I’m not challenging Summit Entertainment’s decision to wait until sometime in ’09 to release Kathryn Bigelow‘s The Hurt Locker, which, even with its modest shortcomings, is unquestionably one of the best crafted, big-jolt action thrillers of the year. Well, actually I am. Why not open it on a modest platform basis in December and then put it out in late January or February, say?

I understand Summit’s concerns. The fall and year-end periods are locked up tight in terms of theatres and heavy-duty competition. It’s a scary time for indie-sized distributors right now, and it’s a murderously expensive proposition to open a film over the next three and a half months. Plus there’s no guarantee that the ostriches who’ve refused to see other Iraq-themed films won’t do the same here. (I still believe that all the people who voted for Bush in ’04 should be forced to watch each and every Iraq War film, in the same way Alex was forced to watch violent films in Clockwork Orange with those eyelid-clamp devices and eyedrops.)
Summit’s decision feels disappointing for three reasons. One, The Hurt Locker is not just an Iraq War movie — it’s a first-rate thriller that works (at least partially) as a kind of revisiting of James Cameron‘s Aliens. Second, all strong movies based upon real-life experience and set in a fluid, ongoing situation like the Iraq War obviously lose potency and timeliness when they sit on a shelf. (Bigelow’s film began shooting, remember, in Jordan right after Brian DePalma finished filming Redacted, and that film played at last year’s Venice and Toronto festivals and opened ten months ago.) And third, it just feels wrong for a film as good as this to be kept out of the year-end derby, although I wouldn’t necessarily call it Best Picture material. (Thrillers never make it on this level.) It’s certainly good enough to potentially end up on Ten-Best critics lists, and it’s at least plausible that Jeremy Renner could drum up some Best Actor heat.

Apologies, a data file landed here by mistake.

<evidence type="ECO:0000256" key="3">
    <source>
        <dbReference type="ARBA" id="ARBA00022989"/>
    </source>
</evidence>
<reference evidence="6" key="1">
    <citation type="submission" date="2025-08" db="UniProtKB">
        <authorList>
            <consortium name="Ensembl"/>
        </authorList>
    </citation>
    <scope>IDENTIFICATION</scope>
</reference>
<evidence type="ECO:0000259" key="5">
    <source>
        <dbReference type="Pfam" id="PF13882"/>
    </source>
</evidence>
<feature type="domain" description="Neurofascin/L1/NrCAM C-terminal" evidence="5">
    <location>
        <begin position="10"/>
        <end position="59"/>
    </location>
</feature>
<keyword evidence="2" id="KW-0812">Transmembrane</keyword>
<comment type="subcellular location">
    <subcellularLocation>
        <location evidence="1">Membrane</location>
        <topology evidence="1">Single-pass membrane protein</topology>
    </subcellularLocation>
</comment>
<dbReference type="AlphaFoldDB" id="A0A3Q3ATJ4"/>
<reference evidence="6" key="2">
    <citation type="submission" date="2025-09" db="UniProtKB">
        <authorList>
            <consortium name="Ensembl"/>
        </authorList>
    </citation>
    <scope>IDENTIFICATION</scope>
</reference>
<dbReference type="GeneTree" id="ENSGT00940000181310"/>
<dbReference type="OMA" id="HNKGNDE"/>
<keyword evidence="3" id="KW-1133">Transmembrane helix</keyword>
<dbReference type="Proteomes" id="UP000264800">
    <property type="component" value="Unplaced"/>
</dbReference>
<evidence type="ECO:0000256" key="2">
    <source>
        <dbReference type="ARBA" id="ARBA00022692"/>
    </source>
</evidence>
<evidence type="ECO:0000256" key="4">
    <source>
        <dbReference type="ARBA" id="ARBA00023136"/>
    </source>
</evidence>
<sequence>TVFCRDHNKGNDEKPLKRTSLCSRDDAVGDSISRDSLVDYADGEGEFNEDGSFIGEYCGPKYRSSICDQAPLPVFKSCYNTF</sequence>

“Set in Baghdad and the full maelstrom of that godforsaken conflict,” I recently wrote, “this is a full-power, nail-biting, bomb-defusal suspense film that gradually becomes a kind of existential nerve ride about the risk and uncertainty of everything and anything, plus an explanation of the addiction that war is for some guys who go through it and can’t quite leave it alone.
The Hurt Locker is absolutely a classic war film in the tradition of Platoon, The Thin Red Line, Pork Chop Hill, Paths of Glory and the last 25% of Full Metal Jacket, and it damn well better be acquired by someone and set for release sometime between now and 12.31. Because I’m getting tired of this shit.”